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Project Area C


Ritual Transfer in European and Middle East Societies

Even though their historical premises are reaching far back in time (recursivity), the complex ritual performances of project area C are without exception products of modern culture and part of the 21st Century. Moreover, the subprojects C2 (Online Religion) and C8 (Ritualized Consumption of Psychoactives) have staked their research areas in the immediate present prompting them to jointly explore methodical objectification strategies. The Project C10 brings into the focus the "rituals without performance", like pictured in literature and film.
 
A common factual, interdisciplinary point for almost all subprojects can be established through the term ritual transfer. The entire project area C investigates the transfer/shift of traditional rituals (C2) as well as rituals adopted from foreign cultures (C2, C8) and ritualization patterns. This transfer or shift is mostly induced by the political-historical change causing them to alter from a socio-culturally rather precisely defined position to an open position. This leaves them in a situation that is not consolidated in terms of socio-cultural homeostasis and therefore cannot be defined in a sustainable empirical manner.
 
The transfer from a relatively defined normative and institutionally reliable context into a so far unshaped social world leads to the changes of ritual performances described by the key word "Ritual Dynamics". It applies to the migration of traditional freemason rituals (C1) or the transformation-prone design of ritualized internet religiosities (C2). It is also applicable to the repetition of conventional celebrations of poets in a literary field undergoing cultural-industrial and media changes (C10), to the adaptation of traditional liturgies to the (leisure-)time frame determined by the world of business as well as to the import of exotic rituals into the current youth subculture (C8).
 
Subproject C11 seems to be the exception. This subproject focusses family and organizational constellations as a sphere of activity located in traditional conservative ethics of post-modern society. Constellations are therapeutic and consultative interventions using representatives to visualize interpersonal relations in a spatial and symbolic arrangement. The repositioning of these representatives as well as the use of ritual speech acts transforms the initial arrangement into a visible positive solution. The underlying logic of these constellations follows postulated “rules” that supposedly apply to all social systems.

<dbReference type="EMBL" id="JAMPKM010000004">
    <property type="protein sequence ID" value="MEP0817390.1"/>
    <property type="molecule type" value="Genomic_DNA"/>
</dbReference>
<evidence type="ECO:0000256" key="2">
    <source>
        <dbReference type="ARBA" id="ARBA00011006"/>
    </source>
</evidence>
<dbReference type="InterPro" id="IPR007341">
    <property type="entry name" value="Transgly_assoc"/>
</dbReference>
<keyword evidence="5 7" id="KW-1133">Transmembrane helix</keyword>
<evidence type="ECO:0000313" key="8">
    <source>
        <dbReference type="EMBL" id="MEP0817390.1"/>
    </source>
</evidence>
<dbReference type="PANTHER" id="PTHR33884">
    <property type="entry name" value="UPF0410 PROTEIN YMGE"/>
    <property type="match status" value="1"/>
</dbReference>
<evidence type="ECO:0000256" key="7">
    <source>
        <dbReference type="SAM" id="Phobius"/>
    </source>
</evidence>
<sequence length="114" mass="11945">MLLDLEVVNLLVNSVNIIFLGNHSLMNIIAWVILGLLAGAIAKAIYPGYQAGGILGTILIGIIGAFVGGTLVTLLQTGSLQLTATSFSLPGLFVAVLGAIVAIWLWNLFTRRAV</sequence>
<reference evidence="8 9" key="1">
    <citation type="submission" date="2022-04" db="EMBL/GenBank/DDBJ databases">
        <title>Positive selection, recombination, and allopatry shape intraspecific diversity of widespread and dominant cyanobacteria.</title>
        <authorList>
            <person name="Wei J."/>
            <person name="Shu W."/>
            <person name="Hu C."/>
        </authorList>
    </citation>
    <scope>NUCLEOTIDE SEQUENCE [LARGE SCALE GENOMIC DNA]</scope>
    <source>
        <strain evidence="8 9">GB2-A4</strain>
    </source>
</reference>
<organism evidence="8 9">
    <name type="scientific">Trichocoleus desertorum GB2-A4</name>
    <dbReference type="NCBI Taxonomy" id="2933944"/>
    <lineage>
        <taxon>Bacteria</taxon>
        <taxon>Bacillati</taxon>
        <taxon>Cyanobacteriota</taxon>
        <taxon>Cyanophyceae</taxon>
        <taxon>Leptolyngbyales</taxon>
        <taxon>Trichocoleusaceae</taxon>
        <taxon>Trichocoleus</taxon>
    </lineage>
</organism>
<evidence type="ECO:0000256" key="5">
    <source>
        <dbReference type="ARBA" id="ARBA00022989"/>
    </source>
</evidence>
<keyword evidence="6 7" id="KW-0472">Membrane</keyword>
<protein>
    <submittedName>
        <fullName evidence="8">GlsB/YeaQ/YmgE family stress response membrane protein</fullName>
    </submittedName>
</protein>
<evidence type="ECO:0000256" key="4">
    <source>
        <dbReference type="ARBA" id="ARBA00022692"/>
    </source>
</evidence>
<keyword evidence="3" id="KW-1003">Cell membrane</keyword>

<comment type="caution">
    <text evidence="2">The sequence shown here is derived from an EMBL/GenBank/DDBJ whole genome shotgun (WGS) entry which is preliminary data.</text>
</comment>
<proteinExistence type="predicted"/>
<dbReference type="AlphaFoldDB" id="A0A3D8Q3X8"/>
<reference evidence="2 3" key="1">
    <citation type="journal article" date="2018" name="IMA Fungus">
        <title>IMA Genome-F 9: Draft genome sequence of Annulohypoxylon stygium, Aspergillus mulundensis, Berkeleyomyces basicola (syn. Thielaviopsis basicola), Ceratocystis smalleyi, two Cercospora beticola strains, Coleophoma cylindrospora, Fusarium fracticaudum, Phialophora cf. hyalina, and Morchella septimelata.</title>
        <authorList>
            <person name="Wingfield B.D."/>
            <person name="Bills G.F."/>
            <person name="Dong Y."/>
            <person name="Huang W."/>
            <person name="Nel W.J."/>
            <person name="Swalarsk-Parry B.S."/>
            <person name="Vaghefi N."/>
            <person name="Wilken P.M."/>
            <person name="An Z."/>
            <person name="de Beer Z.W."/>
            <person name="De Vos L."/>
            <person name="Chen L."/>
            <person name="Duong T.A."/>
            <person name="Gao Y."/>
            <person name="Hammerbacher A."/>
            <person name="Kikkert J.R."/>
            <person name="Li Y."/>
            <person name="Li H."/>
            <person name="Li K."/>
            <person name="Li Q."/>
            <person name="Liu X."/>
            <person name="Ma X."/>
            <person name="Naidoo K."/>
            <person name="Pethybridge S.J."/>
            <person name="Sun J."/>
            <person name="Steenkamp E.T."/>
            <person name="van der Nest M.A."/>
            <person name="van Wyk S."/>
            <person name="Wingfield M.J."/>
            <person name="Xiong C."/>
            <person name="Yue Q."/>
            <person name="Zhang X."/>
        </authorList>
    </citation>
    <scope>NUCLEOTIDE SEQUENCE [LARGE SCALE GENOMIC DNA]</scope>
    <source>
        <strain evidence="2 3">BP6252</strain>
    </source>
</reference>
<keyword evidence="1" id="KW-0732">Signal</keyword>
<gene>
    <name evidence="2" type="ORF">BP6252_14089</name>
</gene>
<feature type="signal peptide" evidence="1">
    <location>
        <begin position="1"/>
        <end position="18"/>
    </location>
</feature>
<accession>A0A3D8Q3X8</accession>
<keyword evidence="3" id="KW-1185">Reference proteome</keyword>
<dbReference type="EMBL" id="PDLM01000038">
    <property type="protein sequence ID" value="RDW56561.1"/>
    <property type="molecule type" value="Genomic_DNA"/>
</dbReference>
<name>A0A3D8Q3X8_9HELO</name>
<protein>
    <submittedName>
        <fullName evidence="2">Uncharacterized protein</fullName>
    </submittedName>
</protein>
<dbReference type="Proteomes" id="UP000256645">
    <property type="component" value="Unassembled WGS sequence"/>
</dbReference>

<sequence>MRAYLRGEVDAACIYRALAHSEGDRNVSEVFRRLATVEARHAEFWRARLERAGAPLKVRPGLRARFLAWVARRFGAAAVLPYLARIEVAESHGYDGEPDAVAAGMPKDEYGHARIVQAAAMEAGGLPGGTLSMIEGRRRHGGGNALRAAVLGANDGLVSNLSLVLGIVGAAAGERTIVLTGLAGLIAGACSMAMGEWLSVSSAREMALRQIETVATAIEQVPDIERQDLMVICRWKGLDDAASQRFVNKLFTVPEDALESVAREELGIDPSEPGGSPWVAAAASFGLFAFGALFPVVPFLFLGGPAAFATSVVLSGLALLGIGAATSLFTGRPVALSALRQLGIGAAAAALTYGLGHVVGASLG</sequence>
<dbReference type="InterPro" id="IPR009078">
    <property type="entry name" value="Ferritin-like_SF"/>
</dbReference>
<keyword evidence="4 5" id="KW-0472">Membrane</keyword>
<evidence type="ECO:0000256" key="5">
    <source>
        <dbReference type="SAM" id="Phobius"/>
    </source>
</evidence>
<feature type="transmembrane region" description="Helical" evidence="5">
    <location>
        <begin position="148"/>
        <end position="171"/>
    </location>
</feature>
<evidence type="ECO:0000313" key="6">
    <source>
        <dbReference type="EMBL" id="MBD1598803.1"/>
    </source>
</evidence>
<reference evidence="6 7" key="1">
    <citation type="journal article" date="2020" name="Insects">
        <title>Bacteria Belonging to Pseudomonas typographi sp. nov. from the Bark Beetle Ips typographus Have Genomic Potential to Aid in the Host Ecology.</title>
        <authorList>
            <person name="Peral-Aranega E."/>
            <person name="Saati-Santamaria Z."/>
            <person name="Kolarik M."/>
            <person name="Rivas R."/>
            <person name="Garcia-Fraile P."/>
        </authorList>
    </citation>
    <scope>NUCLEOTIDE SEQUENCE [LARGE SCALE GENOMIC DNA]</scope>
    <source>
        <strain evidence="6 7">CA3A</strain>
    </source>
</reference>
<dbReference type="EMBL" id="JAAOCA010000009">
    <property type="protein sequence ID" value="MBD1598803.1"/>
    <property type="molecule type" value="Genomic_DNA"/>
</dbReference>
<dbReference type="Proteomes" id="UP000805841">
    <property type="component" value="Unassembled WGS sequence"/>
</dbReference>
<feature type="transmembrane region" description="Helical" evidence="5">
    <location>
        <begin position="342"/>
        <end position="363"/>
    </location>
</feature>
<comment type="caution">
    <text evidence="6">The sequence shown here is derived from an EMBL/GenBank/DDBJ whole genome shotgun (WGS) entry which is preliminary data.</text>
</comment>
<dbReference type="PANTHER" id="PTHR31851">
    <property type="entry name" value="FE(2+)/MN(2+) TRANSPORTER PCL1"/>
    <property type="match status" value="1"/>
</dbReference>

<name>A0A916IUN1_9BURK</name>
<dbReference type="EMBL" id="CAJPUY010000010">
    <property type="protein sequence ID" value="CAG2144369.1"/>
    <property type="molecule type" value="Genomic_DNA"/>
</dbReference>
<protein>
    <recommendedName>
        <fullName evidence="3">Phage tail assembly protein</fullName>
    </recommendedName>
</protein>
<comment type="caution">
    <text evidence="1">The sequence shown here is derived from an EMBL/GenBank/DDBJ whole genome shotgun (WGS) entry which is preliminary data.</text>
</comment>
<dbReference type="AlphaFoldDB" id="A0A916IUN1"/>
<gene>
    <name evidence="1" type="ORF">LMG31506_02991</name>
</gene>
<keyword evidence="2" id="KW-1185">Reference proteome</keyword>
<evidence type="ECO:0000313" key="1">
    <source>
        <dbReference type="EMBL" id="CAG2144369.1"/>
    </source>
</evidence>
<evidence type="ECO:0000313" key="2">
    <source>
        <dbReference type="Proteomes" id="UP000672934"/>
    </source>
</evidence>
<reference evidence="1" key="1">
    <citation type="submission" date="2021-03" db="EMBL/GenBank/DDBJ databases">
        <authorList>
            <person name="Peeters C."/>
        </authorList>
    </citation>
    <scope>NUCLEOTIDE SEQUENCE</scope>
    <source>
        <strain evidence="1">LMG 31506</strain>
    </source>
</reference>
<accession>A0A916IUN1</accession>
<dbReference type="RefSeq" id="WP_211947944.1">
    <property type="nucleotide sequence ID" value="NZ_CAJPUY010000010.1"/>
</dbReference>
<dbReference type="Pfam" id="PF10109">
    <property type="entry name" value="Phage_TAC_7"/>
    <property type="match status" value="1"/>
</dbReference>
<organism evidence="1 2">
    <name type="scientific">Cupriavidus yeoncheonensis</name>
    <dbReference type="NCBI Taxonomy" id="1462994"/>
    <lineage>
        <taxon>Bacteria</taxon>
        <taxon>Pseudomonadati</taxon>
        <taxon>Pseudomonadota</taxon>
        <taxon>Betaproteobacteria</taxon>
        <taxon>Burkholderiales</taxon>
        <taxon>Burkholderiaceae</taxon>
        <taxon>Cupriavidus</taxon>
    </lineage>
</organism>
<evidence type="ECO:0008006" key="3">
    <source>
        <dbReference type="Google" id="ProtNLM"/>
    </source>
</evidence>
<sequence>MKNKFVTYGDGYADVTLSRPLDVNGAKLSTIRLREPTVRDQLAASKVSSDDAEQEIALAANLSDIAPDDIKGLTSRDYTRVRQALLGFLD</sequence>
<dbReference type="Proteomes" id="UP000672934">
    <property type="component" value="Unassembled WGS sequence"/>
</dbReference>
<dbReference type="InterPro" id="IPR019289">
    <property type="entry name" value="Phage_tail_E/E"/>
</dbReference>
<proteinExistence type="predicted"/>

The questions emerging in the context of this subproject are just as well important for other projects, such as C7. Just to mention one of these crucial questions: did the deep crisis, caused by the ideological, political and material rupture, induce a need or even therapeutic desire for a fundamentally altered (uncontaminated) normative context?  
 
In project area C, congruent to the other project areas, the interdependency of script and performance requests our special attention. This is true for all project work, drawing testimonies from text archives, regulations, constitutions, founding texts, rulebooks as well as image archives.
 
Projects C2 and C8, however, are exceptions. The former because of its nature of non-linear text-image-configuration, the latter due to its reversal of the research process from performance to discovery and description of (more or less discreet)  records using different media (script, image, symbol or oral tradition e.g. during the Peyote or Ayahuasca ritual).
 
Subproject C6 already concluded its work on changes in the Eucharist ritual where the above-mentioned interplay is closely interlaced with the principles of religious ritualistics. At the same time, its thematized mediation between "word" and "performance" touches on the fundamentals of performativity, namely the execution of the performance through the (ritual) speech act.
 
An issue, that also occurs in other subprojects of project area C, for example in the efforts of religious and arcane groups (C7) who strive to adapt the arrangement and effectiveness of (verbal and non-verbal) symbolic ritual performances to externally imposed change.
 
All area C projects share the same core question requiring joint comparative efforts: What is the significance of the respective ritual performances (even if they are understood as self-referential) for the meaningfulness of the involved social world?
 
All subprojects revolve around cultural and social values, such as access and affiliation with an elite (former C1, C2), respect for victims and purification from guilt (C9), preservation of cultural identity (C7) and the need for in-group acceptance. Compared to the traditional type of rituals, most rituals and ritual-like practices of the C-projects possess a new quality. Whereas rituals used to and still do guarantee intra-cultural traditionalism, the selected events are characterized by transcultural features. They all derive from diasporal cultures (C9), from mythic and shamanic tribal traditions (C2), from transnational secret societies (C1), or from a field of cosmopolitan value rationality (C9) and all of them assert lasting, universal cultural values. Such transcultural values are highly regarded in prosperous social milieus where lifestyle no longer solely orients on intra-cultural traditions while rituals and ritualizations nevertheless cannot be renounced.
 
From this point of view, ritual dynamics acquire a completely new meaning: the term stands for a cultural syncretism, which increases the polyvalence of ritual actions. It not only guarantees the "old" notion of an everlasting, repetitive ritual but also promotes rituals and ritualizations as components for the design of lifestyles including social obligations.